What goes with this kind of meat? I would say rice, if you tolerate it…But I ate it with some white kimchi that I made. The cool and crispness of the kimchi went so well with the flavor from the pork. Oh wait…You’re saying you don’t have an outside grill? Or you found this recipe in the dead of winter? No worries! Try it on an indoor grill, griddle pan, or just fry it up in a regular ole skillet. I think you’ll be glad you did.

I hope you enjoy this recipe! I may have a few Asian inspired recipes coming up including a very veggie sweet and sour sauce, and the white kimchi (not spicy) version I made that is very delicious. I’m sending cool meal ideas for hot grills from my back porch to yours. Come back next time to see what this warm weather will inspire next!

-Ami M. Lee, Grill Queen, Meat Marinating, Common Sense Cook

Paleo Mayonaise

Paleo Mayo

Now…this recipe is called Paleo Mayo… And yes…That has to be the funnest thing to say out loud. (You just tried it didn’t you?) However, I would like to make a great point. I modified this recipe from Nom Nom Paleo to be “almost” AIP. As some of you may know, I’ve been doing the Autoimmune Protocol since January. Thankfully, I have reintroduced eggs. I’m having some trouble with seed based spices, so mayo was going to be an issue. Most mayo’s use mustard in it. But, I think I came up with a pretty delicious alternative to make this okay if you’ve gotten eggs back in but don’t want to mix reintroductions. Or…if you’re not AIP or even if you’re not even Paleo…this is still really amazing! (And green…)

Here’s what you’ll need:

  • 3 Egg Yolks (The yellow part only. Save the egg whites for omelet’s. Make sure they’re room temperature! I pull mine out the morning of wanting to make it.)
  • 3/4 Teaspoon of Pink Himalayan Salt
  • 1/2 Teaspoon Garlic Powder
  • 1/2 Teaspoon Ginger Powder
  • 4 1/2 Teaspoons Fresh Squeeze Lemon Juice
  • 3 Teaspoons of Vinegar of Choice (I try to avoid white because it’s normally from corn. Red Wine Vinegar worked well. Apple Cider Vinegar is really strong.)
  • 2 1/4 Cups of Avocado Oil (This gives it the green hue. If you try another oil, let me know how it turns out!)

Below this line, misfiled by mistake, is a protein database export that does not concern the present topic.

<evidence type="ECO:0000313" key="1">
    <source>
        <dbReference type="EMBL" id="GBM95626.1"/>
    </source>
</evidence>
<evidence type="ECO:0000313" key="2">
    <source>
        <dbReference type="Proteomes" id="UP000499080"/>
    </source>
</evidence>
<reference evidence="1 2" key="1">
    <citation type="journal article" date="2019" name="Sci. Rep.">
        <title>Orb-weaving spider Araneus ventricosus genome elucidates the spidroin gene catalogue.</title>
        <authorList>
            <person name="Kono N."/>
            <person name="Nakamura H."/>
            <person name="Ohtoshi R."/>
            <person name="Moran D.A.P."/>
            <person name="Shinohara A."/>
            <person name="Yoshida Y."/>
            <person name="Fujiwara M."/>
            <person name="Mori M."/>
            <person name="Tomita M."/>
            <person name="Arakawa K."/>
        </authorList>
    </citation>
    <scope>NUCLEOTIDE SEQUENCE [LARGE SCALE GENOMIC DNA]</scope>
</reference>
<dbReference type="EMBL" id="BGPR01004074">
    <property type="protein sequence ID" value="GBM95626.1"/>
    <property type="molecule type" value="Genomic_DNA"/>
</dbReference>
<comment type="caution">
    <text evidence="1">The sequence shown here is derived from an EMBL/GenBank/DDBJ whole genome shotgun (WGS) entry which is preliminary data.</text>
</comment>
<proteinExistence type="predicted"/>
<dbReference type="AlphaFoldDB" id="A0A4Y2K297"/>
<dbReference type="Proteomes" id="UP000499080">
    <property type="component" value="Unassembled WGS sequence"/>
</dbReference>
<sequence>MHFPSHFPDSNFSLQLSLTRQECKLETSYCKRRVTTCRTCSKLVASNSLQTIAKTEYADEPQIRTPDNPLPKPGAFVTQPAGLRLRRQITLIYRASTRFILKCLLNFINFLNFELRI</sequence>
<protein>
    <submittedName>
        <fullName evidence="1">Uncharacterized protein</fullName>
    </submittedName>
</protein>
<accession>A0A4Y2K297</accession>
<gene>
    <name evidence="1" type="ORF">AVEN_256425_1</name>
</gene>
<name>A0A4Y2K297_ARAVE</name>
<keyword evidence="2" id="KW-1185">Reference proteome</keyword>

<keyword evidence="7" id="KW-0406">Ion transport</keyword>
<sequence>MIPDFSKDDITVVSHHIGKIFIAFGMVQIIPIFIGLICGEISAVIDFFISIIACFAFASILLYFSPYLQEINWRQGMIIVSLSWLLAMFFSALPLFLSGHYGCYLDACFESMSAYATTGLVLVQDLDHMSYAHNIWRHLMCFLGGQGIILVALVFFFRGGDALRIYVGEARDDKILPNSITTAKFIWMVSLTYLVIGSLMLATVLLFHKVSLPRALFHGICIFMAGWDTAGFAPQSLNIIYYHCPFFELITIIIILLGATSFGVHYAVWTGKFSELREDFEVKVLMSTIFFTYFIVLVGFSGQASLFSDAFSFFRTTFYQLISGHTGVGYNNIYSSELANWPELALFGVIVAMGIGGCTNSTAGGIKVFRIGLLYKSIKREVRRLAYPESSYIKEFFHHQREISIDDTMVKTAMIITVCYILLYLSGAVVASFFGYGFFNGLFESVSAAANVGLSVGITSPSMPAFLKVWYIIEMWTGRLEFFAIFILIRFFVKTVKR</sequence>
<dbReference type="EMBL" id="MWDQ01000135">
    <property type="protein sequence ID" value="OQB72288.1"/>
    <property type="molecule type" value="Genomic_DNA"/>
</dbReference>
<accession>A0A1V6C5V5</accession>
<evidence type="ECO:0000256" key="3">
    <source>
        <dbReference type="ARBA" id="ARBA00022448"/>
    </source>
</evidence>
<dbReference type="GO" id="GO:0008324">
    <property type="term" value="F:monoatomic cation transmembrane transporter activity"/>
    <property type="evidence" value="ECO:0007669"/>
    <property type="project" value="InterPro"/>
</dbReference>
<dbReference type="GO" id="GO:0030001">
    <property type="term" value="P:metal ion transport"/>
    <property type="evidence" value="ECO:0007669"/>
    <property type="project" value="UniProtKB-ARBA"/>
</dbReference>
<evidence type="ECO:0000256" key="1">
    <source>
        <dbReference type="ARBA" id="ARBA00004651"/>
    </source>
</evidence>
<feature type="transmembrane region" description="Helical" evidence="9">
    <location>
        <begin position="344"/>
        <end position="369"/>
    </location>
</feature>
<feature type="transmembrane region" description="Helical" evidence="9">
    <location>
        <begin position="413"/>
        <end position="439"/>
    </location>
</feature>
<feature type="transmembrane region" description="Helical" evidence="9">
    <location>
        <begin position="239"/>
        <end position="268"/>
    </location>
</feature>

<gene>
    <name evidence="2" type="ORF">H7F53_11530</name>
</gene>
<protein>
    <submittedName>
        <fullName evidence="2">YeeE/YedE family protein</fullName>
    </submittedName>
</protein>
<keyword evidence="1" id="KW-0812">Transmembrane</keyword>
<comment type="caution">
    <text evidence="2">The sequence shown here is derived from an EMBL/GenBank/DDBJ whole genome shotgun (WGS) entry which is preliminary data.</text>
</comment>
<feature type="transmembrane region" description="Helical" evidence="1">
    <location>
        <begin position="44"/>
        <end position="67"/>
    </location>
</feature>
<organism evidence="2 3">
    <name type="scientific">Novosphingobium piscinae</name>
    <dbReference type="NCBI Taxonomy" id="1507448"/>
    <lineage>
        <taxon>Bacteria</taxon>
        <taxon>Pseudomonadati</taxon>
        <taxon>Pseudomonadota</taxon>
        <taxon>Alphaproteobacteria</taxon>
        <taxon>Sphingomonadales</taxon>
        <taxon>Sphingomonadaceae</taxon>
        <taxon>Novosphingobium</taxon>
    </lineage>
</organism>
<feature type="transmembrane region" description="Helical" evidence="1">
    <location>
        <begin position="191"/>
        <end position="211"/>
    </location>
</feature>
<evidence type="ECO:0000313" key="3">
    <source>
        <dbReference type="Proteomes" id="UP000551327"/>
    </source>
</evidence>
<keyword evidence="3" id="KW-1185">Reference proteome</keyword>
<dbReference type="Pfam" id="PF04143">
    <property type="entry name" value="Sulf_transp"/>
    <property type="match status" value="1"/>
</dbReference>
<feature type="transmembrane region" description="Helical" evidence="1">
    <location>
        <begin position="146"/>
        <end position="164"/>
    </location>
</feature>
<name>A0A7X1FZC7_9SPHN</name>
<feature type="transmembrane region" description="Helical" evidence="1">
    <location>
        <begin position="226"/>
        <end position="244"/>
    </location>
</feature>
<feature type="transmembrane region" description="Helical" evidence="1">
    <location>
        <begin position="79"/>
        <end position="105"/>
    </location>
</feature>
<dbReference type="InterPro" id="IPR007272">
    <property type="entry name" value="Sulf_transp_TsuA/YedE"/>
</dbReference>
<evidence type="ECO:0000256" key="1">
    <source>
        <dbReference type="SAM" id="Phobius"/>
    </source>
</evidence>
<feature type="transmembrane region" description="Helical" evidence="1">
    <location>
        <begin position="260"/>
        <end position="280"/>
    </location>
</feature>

It’s recipes like this that are so delicious and so easy, I wonder why we quit making it ourselves! Add all ingredients except for the oil into a deep mixing bowl. You can do this by hand, but it will take a good long while. I find that my electric “cake” mixer (even though this thing hasn’t touched cake), does a very great job at whipping it up. Whip the first ingredients for 30 seconds until the mix turns golden and frothy. I added all of my oil to an easy to handle measuring cup. You want to add the oil slowly. As it gets about half way through you’ll notice it start to thicken. It should eventually get very thick and almost have peaks or ribbons throughout. It will be just like any mayonnaise like Hellman’s that you remember growing up.

Add this to a glass mason jar and refrigerate it. This didn’t last very long in my house, but it was fine nearly a week out. And a lovely lady named Betsy from a paleo group that I belong to suggested adding some AIP Basil Pesto for a great dip idea! I told her that I could’ve hugged her for such a brilliant idea. I’m even thinking if you’d like to make a spicy mayo, or wasabi mayo…Who knows the 100s of wonderful ideas you could create with this as a base. If you try anything out, come back and share with us! ❤ There’s also a Facebook and Twitter page on the side bar if you’d like to share a picture of what you made with me. I’d love to see it.

I hope you enjoy this recipe. I’m sending you creamy, dreamy mayo from my Common Sense Kitchen to yours. Come back Monday for Manic Monday where I try to share all of my quick fix dishes, or more simple dishes to help you get through any case of the Monday’s.

-Ami M. Lee, Paleo Mayo on Everything, AIP Healing, Common Sense Cook